Using a Shore Bird (Red Knot) Fitted with Geolocators to Evaluate a Conceptual Risk Model Focusing on Offshore Wind

Journal Article

Title: Using a Shore Bird (Red Knot) Fitted with Geolocators to Evaluate a Conceptual Risk Model Focusing on Offshore Wind
Publication Date:
July 01, 2012
Journal: Renewable Energy
Volume: 43
Pages: 370-377
Publisher: Elsevier
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Document Access

Website: External Link

Citation

Burger, J.; Niles, L.; Porter, R.; Dey, A.; Koch, S.; Gordon, C. (2012). Using a Shore Bird (Red Knot) Fitted with Geolocators to Evaluate a Conceptual Risk Model Focusing on Offshore Wind. Renewable Energy, 43, 370-377.
Abstract:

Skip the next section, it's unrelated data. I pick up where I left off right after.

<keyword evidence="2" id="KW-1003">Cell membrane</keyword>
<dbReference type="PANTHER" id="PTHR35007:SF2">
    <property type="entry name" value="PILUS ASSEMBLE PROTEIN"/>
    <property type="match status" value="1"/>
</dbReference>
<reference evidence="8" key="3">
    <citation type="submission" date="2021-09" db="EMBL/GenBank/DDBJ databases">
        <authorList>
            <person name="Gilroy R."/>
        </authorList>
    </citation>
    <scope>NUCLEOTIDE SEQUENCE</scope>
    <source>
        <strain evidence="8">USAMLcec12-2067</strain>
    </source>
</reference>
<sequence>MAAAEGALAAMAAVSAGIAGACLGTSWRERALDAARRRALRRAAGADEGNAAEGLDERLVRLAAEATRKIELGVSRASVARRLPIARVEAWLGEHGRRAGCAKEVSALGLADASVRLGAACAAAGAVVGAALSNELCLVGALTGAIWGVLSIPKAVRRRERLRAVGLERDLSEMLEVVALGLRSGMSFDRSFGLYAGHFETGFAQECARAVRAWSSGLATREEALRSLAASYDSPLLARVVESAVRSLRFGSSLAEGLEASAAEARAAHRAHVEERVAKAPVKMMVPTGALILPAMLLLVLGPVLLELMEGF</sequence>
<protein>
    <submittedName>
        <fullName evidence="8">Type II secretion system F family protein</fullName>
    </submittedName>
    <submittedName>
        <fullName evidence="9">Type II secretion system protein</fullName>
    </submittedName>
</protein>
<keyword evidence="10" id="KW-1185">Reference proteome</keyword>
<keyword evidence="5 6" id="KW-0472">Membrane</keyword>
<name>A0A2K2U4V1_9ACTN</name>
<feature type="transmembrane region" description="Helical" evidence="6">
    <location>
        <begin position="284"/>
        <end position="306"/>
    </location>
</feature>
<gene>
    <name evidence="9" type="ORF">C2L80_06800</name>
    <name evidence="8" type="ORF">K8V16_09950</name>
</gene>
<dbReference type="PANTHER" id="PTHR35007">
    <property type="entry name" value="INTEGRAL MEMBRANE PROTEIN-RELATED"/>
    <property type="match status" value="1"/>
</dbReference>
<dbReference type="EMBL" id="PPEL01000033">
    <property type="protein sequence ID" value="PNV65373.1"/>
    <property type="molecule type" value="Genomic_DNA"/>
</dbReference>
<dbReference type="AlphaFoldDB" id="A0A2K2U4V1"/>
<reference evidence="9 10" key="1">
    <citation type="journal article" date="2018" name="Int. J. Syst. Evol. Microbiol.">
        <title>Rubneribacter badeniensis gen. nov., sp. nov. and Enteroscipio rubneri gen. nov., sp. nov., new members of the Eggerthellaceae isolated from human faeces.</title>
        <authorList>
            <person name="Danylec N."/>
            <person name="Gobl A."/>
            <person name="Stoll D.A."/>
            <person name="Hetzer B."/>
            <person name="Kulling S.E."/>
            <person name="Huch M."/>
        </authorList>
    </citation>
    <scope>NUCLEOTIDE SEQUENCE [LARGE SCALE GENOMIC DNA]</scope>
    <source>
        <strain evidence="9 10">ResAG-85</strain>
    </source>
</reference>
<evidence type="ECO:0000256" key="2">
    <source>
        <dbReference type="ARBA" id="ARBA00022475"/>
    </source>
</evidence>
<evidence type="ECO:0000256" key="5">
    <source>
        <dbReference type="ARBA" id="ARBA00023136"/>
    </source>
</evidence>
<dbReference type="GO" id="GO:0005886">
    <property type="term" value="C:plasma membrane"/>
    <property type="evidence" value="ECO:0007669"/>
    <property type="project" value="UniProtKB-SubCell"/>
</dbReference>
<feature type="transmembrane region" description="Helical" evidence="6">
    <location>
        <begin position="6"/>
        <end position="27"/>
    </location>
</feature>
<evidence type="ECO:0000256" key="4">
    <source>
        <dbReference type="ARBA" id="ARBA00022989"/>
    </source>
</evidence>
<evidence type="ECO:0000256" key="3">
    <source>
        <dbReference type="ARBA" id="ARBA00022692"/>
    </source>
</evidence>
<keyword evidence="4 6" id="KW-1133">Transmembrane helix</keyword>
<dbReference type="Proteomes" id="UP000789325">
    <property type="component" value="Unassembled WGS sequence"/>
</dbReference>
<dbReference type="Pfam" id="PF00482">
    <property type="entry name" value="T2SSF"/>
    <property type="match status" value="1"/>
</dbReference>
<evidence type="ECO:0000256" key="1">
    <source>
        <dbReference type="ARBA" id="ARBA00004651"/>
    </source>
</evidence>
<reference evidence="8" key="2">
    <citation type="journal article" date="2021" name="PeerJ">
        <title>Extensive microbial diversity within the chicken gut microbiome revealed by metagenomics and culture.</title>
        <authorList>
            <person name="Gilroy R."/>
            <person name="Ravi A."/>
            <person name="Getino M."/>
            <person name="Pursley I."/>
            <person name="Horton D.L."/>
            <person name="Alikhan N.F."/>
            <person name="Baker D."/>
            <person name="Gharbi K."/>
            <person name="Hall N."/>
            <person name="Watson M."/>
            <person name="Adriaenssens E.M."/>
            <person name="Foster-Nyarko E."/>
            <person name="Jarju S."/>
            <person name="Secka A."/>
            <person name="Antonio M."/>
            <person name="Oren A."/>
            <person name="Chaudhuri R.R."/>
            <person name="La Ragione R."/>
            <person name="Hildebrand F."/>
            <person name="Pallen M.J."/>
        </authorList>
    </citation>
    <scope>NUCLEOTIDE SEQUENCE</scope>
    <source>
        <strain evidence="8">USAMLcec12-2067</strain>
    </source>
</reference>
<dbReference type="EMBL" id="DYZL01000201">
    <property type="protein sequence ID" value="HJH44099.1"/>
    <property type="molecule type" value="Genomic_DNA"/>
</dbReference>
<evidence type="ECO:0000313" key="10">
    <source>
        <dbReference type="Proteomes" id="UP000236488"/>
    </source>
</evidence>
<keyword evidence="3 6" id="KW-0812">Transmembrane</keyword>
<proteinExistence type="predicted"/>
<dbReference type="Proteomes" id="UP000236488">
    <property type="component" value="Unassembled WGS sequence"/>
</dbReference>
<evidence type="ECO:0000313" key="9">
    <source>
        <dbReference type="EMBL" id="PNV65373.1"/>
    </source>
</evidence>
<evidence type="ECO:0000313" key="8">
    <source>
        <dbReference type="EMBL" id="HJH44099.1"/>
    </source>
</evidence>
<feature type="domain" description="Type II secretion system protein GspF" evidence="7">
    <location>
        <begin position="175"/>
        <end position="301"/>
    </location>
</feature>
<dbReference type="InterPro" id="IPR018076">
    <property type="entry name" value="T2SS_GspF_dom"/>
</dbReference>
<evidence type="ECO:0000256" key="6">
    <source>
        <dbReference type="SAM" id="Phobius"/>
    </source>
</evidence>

With a worldwide increase in energy needs, many countries are increasing their development of renewable sources, such as wind and solar. We examined possible risk to a migrating and wintering shorebird (red knots Calidris canutus rufa) along the Atlantic Coast of the United States by developing a conceptual model of assessment endpoints, stressors, exposure, and effects characterization, and testing the applicability of knots fitted with geolocators to provide data for salient aspects of exposure and risk for coastal and offshore development. Birds were fitted with geolocators in Delaware Bay (New Jersey) and Monomoy Refuge (Massachusetts) in 2009, and recaptured at the same locations in 2010. The knots recaptured in Delaware Bay were long-distance migrants that spent less time along the Atlantic Coast (<7%, n= 3), while the knots recaptured in Monomoy spent over half of the year migrating, at stopovers, and wintering along the Atlantic Coast (>60%, n= 6 with one-year cycle). The continuous record of geolocators provides useful data for a risk evaluation about: (1) high use areas for this shorebird (2) migration, staging and wintering areas, (3) possible foraging times while at stopovers, (4) synchrony of arrival and departure times, (5) weight or condition following a yearly cycle, and (6) direction of movements over the Atlantic Outer Continental Shelf (AOCS), a potential risk consideration with respect to offshore wind development. All knots crossed the AOCS at least twice during long-distance flights, and more often on shorter flights. The knots captured at Monomoy spent over 60% of their cycle while migrating, at stopovers, and while wintering along the Atlantic coast, suggesting the importance of this region to conservation of knots.

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